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Oops. I mean to do this more often. If for no other reason than my own memory is short and it's nice to look back.

So we spent February, March and half of April making pots for firing #2. Auvery was trying out a couple of new forms and some heavy slip decorating.

I was trying to throw some big pots using a mix of coil and throw and sectional throwing techniques. I'm starting to figure out what works and what doesn't, for me anyways. 

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We set a firing date for the end of April because after that the farm demands a lot more attention with spring seeding. So we made pots and made more pots. Gotta have enough right?

We also had to mix and sieve glazes, mix up some wadding and clean and wash kiln shelves. Ugh. I think I spent 3 days and went through a dozen grinding wheels cleaning off the kiln shelves from firing #1. Not a lot of fun.

We also had to cut a split wood. I recruited some friends to help me split wood the weekend before the firing. So it decided to snow. But we soldiered on.

Our buddy Patrick made this awesome video of our adventures that day. Check it out!

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By the next weekend the snow was gone for firing #2. It was 25 hours long this time around. It was a little more difficult this time with the wind blowing and gusting hard for the last half of the firing, bringing a little bit of rain and sleet with it. We also had some issues with back pressure at the firebox around 1800 degrees F. After stressing and futzing around for an hour, Jeffrey and his superphone research saved the day.
Firing #2 wasn't as successful as #1 as there were some cool spots in the kiln, a result from ember and ash build up in the firebox. And using less salt affected the final results. But lessons have been learned and strategies put in place for #3. And there were quite a few beautiful pots in this kiln, more than enough to keep us motivated. Our good friends Jeffrey and Tanjia Heyden-Kaye came out and took pictures of a few of the winners.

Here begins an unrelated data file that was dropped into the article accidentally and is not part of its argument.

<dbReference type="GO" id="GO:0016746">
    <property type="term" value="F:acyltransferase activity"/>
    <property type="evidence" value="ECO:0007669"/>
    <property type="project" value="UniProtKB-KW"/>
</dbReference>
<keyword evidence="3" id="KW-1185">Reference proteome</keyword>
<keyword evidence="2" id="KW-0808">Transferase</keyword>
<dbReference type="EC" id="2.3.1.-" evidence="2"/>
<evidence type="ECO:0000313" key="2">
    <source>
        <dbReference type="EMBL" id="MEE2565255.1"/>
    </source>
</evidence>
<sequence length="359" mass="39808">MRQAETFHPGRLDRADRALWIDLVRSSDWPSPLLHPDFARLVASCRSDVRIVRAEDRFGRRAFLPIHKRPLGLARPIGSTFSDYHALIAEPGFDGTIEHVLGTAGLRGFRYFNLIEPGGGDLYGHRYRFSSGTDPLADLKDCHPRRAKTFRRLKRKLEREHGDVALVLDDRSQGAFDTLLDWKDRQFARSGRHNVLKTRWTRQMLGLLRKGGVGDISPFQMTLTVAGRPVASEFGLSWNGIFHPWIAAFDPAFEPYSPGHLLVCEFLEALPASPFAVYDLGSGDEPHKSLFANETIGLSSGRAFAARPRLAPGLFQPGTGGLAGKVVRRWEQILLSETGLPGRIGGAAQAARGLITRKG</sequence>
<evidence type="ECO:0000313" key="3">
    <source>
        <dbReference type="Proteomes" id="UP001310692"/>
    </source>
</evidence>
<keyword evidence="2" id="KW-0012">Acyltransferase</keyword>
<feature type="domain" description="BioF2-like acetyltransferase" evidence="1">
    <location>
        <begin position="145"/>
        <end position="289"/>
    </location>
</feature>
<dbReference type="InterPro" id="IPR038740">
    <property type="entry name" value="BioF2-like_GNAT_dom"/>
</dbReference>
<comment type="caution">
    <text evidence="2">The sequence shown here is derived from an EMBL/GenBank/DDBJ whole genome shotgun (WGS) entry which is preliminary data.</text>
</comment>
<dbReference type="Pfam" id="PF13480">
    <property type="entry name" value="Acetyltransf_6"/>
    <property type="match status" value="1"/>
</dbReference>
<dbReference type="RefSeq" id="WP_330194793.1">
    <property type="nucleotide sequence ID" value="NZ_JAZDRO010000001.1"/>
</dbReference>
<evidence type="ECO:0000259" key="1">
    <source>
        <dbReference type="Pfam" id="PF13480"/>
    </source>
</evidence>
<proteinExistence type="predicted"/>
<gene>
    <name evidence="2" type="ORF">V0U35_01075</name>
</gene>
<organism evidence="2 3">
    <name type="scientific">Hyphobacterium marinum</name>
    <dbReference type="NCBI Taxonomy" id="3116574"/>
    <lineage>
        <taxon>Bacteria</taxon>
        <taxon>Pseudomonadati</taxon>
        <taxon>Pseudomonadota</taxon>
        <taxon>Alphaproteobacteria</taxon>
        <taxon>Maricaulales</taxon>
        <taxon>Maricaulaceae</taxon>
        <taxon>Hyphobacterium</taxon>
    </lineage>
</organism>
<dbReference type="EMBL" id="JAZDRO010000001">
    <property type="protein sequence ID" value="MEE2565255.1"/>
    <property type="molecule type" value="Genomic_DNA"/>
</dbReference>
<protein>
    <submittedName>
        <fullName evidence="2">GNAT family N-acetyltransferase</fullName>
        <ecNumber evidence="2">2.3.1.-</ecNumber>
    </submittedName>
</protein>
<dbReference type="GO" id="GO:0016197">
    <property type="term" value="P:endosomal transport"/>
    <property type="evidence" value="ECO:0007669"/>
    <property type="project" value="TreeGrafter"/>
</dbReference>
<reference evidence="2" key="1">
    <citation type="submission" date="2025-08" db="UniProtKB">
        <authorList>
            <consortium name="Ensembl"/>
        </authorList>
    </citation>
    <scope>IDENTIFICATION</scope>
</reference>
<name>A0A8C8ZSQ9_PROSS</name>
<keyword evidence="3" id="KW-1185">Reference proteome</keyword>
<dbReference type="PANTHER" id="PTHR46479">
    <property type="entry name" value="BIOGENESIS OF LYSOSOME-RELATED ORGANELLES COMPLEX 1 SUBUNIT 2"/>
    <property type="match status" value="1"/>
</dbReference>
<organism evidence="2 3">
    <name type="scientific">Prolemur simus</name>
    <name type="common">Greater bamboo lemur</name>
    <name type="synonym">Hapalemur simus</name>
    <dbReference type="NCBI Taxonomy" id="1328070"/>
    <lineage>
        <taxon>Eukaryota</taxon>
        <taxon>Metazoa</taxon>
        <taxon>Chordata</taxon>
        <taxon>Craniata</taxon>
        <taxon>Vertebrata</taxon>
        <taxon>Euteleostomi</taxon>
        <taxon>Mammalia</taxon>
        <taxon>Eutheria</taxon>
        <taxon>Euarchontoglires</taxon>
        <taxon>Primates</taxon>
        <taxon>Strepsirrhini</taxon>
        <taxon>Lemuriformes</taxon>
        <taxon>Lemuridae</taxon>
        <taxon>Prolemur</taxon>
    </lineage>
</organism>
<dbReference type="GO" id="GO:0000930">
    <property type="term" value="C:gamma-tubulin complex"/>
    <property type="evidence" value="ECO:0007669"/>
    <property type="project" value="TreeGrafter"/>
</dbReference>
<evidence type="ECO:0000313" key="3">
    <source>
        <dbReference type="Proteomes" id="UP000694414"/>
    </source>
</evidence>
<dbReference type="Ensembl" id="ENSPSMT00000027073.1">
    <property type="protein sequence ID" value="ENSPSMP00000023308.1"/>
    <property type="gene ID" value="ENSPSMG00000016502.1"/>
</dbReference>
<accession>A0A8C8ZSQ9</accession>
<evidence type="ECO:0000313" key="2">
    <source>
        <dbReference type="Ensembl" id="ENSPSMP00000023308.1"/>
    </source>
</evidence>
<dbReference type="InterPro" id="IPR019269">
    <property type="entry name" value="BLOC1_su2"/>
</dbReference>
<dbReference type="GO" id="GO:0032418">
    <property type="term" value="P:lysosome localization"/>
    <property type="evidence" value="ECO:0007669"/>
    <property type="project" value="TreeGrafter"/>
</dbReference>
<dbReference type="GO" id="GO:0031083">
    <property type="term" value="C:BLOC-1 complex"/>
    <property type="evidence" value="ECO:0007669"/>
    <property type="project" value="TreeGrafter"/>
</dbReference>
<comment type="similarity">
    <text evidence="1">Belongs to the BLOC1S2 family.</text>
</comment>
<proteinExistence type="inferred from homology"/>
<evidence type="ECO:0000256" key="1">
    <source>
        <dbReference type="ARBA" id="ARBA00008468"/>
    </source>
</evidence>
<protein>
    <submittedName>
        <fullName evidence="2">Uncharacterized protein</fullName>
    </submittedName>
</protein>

Two days after the firing we were off to Calgary to drop off a couple pots that were juried into the Alberta Potters Association show "Off Centre" at Webster Galleries. It is a beautiful two story space and we were quite excited to be a part of the show. The show was being held in conjunction with the APA Off Centre symposium the next weekend. Unfortunately we weren't able to get there because as soon as we got home from dropping of the pots at the gallery, we unloaded the kiln (with mixed emotions), and the next day it was straight to long days in the field. I wasn't able to really digest and look at the results of the firing for a couple of weeks. Like I said earlier, I now have an idea of what we will do differently next time. But for now the pots are cleaned and organized and thoughts for the next round of making are percolating. Its time to fit in some throwing around the busy summer jobs and activities.



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